There are a lot of people who don’t feel confident in being able to open the Bible and gain what God has for them. And often, when I talk to those who feel they are in a dry season with God, their explanation is that they try to read the Bible but can’t get anything out of it right now.

I have been there too. But I knew that the Bible was living and active (Hebrews 4:12), so there was no way I could blame the problem on the Word having gone stale; rather, it had to be something to do with me.

As an aside, we do often go through what some refer to as a “desert” season in our spiritual life, and sometimes this is a place where God chooses to leave us in order to strengthen our faith. It’s not always a result of our sin or our attitude. However, what I am talking about is a boredom or an apathy toward the Word because it doesn’t seem to be doing anything in your life, so you give up trying to read it.

Then, through a combination of things I was reading and people I was talking to, I realized that my problem was my perspective when I went in to read the Bible. I was looking for what it told me for my life.

There seems to be a phenomenon, especially within middle school and high school groups, that attempts to convince pre-teens and teens how fun it is to read the Bible. The motive is good – help them desire to get into the Word! But the reason I most often heard growing up is that the Bible is a love letter from God to you, and who doesn’t want to read a love letter??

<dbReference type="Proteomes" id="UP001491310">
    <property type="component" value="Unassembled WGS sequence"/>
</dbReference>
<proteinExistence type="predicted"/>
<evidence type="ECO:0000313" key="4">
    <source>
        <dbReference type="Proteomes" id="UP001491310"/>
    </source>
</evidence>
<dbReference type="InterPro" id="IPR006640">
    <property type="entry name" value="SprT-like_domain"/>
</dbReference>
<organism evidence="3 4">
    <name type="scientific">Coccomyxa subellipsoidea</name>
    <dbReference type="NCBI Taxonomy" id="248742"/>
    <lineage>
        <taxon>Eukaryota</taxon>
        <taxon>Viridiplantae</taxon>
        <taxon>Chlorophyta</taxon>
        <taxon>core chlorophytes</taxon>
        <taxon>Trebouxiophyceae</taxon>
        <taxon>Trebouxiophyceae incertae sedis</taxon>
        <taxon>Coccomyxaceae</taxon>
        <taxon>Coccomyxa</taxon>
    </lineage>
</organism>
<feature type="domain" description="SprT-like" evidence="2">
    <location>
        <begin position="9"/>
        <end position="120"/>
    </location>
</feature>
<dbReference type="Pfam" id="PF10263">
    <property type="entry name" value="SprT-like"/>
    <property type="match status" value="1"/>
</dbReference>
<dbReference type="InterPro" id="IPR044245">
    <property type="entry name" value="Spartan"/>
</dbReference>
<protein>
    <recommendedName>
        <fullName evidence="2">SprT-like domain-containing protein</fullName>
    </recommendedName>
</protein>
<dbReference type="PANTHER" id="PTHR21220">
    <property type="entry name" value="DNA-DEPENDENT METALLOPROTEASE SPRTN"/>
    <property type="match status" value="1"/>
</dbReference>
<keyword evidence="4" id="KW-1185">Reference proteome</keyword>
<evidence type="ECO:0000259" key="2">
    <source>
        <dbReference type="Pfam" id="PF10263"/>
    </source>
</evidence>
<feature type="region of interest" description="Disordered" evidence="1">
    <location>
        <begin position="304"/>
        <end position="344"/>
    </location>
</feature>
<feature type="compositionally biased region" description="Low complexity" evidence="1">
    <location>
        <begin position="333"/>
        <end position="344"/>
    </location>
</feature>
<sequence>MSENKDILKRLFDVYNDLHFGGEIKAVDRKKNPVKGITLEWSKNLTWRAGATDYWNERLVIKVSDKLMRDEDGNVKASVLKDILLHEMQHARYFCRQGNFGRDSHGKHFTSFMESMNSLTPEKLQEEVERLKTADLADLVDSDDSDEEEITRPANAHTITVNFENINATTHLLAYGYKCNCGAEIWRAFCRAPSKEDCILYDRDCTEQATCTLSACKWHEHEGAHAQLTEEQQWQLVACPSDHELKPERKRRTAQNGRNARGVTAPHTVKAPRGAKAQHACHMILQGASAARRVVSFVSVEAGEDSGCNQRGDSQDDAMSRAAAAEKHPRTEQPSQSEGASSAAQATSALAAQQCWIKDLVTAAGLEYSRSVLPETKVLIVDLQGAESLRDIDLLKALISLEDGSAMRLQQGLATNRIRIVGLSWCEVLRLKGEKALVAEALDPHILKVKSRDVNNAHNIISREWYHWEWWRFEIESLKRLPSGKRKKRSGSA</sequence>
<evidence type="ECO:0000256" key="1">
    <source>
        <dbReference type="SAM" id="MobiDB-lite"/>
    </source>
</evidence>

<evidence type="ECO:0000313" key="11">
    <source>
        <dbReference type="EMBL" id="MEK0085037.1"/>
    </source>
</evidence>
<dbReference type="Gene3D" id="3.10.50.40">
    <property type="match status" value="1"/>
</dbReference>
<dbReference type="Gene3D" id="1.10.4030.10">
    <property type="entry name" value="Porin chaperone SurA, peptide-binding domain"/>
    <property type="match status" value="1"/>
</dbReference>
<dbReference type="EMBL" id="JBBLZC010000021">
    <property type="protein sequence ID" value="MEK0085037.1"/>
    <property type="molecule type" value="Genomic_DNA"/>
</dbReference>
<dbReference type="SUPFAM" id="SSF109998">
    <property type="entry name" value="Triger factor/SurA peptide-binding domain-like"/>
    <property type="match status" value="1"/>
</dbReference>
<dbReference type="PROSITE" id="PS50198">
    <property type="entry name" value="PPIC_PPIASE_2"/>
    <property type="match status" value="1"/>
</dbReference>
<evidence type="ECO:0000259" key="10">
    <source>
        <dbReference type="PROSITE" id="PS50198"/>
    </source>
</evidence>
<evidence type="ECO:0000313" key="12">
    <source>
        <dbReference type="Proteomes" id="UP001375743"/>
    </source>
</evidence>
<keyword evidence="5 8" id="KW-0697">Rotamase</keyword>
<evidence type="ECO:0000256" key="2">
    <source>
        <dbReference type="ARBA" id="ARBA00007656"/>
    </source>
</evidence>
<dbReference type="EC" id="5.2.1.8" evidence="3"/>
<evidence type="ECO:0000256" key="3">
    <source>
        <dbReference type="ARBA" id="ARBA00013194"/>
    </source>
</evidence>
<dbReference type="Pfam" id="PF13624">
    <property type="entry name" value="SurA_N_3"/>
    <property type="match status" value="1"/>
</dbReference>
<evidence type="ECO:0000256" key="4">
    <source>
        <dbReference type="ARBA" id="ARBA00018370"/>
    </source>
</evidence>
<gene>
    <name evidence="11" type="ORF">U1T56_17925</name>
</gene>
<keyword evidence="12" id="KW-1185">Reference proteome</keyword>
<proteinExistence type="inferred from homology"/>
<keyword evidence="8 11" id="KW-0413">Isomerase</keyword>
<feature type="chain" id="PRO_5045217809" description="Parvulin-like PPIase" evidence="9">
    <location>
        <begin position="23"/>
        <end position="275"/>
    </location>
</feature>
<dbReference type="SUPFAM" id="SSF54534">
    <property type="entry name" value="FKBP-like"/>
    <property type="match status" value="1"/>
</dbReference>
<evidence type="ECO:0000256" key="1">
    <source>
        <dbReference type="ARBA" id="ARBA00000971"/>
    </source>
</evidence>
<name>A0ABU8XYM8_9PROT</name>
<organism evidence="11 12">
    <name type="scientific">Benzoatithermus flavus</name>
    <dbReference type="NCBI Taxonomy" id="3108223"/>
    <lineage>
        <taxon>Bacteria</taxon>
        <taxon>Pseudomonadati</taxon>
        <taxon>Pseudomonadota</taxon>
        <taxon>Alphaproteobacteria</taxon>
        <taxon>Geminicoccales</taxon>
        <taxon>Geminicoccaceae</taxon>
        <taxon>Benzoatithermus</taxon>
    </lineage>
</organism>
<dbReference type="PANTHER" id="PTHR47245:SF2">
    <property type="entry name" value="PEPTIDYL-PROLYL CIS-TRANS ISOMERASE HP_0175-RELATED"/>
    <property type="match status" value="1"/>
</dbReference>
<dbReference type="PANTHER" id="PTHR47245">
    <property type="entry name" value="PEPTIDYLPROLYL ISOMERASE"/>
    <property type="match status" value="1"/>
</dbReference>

I didn’t have a boyfriend in high school, and my crushes never liked me back, so I found comfort in the fact that Someone would write me a love letter, and Someone would care for me just as I am. After disappointing Friday nights and dashed Valentines’ Day hopes and lonely high school formals, I would retreat back to my room with my journal and write to Jesus, asking Him to fill that void in my life.